Although a win for Vincent and his former coworkers, the 19 employees have yet to collect on their owed wages. According to a NY Daily News article, Vincent believes that recovery of the workers’ wages will be an uphill battle, stating that “the restaurant’s owners and operators had plenty of time to hide their assets as the lawsuit ground a conclusion.” Thomas Power, an attorney with Catholic Migration Services who represented the 19 workers in that federal case shared Vincent’s concerns that judgment collection will likely be difficult sharing that “it’s fair to suspect that [the defendants] have taken some steps to move their assets.” Power added that “there is a bill that was recently passed by the New York State legislature, which advocates refer to as the SWEAT Bill, that would give workers some extra tools to help their efforts in recovering unpaid wages.” As of the date of this posting, that new piece of legislation currently awaits Gov. Andrew Cuomo’s signature.
In fact, every year, workers in New York State are cheated out of an estimated $1 Billion that they earn but are not paid. Immigrant workers bear the brunt of this wage-theft, often toiling in low-wage industries where they don’t receive minimum wage or overtime, and sometimes receive no wages at all for days or weeks of work. To learn how you can help fight this epidemic, click here.
Read the full article in the NY Daily News: Workers in NYS are owed up to $1 billion in stolen wages: experts
Workers and Advocates Rally to Stop Wage Theft in the Capitol with Assembly sponsor Linda Rosenthal. Photo Credit: SWEAT NEW YORK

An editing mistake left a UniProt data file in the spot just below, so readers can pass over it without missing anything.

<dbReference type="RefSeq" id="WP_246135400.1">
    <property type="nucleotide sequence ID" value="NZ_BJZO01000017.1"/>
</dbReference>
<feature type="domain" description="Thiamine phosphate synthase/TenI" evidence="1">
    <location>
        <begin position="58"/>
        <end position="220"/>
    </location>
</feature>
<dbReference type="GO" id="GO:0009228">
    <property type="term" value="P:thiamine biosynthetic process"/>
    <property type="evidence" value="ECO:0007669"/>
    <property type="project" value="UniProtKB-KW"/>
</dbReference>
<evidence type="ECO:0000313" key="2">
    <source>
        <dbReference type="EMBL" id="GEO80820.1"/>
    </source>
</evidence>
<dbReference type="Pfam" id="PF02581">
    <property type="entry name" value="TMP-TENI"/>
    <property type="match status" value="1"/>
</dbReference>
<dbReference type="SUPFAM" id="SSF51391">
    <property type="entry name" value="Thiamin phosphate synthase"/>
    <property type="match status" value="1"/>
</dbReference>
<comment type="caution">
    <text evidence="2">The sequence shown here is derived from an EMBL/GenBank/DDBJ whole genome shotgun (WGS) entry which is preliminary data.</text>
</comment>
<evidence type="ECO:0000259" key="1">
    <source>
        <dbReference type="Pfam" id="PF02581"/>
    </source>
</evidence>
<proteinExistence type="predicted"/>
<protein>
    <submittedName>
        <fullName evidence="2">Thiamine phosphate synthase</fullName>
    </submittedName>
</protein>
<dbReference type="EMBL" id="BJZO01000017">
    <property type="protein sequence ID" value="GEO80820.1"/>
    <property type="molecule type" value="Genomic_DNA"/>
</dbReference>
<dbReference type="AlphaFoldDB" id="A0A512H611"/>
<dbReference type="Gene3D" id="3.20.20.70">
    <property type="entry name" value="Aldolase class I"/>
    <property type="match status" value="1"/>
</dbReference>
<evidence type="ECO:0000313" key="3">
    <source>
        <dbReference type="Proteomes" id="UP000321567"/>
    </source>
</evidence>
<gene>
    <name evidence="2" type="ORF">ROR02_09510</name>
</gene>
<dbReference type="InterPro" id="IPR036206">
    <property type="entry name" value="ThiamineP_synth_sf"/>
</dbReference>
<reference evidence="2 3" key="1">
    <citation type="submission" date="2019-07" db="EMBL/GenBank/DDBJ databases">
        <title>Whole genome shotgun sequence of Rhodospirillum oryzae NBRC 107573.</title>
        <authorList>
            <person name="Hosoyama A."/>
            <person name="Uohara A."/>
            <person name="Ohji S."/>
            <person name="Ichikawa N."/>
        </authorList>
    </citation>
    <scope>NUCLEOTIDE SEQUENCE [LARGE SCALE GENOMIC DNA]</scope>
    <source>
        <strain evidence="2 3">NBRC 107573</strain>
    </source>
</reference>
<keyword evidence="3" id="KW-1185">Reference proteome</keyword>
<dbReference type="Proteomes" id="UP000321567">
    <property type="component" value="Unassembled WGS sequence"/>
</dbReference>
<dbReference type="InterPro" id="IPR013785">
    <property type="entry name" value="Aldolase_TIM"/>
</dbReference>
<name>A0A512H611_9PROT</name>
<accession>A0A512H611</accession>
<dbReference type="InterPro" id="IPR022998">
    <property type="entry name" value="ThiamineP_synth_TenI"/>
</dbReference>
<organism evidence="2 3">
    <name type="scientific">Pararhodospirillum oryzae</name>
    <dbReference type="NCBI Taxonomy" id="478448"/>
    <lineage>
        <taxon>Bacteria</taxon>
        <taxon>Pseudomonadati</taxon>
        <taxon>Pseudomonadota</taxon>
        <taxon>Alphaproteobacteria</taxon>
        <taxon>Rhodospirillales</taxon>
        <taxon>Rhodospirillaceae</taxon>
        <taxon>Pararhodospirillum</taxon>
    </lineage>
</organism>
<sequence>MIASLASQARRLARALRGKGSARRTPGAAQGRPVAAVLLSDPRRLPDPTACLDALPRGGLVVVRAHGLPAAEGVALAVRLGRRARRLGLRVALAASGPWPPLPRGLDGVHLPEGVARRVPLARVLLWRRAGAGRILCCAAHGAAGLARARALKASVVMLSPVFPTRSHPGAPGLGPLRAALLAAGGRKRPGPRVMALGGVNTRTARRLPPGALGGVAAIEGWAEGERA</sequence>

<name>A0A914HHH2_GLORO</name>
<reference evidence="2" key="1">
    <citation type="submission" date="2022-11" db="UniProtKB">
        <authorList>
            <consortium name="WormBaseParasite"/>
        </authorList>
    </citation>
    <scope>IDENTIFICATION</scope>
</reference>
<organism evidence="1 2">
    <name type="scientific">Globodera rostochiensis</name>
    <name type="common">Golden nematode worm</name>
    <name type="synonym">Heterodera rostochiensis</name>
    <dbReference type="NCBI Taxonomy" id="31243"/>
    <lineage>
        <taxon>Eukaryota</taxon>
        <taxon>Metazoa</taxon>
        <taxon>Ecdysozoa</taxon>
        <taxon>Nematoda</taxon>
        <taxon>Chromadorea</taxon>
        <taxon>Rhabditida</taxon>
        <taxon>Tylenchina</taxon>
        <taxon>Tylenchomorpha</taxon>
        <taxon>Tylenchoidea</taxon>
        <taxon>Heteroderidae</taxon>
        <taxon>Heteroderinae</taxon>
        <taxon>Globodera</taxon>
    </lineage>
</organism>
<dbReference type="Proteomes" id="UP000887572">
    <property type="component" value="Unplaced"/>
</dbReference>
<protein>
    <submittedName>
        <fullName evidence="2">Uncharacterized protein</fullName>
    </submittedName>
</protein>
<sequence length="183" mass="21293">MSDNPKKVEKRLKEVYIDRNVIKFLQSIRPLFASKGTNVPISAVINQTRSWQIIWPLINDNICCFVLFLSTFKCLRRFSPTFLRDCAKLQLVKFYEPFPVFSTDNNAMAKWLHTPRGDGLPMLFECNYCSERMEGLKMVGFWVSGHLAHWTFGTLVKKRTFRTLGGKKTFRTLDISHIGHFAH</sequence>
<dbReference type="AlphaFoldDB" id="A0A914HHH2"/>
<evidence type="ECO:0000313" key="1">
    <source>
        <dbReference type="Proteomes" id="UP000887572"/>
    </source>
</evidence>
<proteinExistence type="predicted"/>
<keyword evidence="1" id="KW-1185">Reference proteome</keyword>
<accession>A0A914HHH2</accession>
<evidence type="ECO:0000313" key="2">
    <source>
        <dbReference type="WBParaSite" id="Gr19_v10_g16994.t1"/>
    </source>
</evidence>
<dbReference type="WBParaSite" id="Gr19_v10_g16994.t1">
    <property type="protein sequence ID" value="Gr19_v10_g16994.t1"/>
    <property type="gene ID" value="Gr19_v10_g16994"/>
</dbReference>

Every year, workers in New York State are cheated out of an estimated $1 Billion that they earn but are not paid. Immigrant workers bear the brunt of this wage-theft, often toiling in low-wage industries where they don’t receive minimum wage or overtime, and sometimes receive no wages at all for days or weeks of work. You can help fight this epidemic.
Earlier this year, the New York State Legislature passed the Securing Wages Earned Against Theft Act (the SWEAT Act). Catholic Migration Services played an integral role in securing thepassage of this bill, which provides critical tools to workers, the NY Department of Labor and the NYS Attorney General in their efforts to recover unpaid wages from their employers. Too often, employers evade accountability by hiding and transferring their assets once they are sued by employees or are under investigation by the government. Workers and the government obtain judgments for millions of dollars that they never collect. The result is that workers don’t get their hard earned wages, and their families suffer the impacts – inability to pay for the essentials of life, and increased reliance on public benefits. The SWEAT Act will make it harder for employers to evade accountability for wage-theft, and reduce wage-theft in New York State.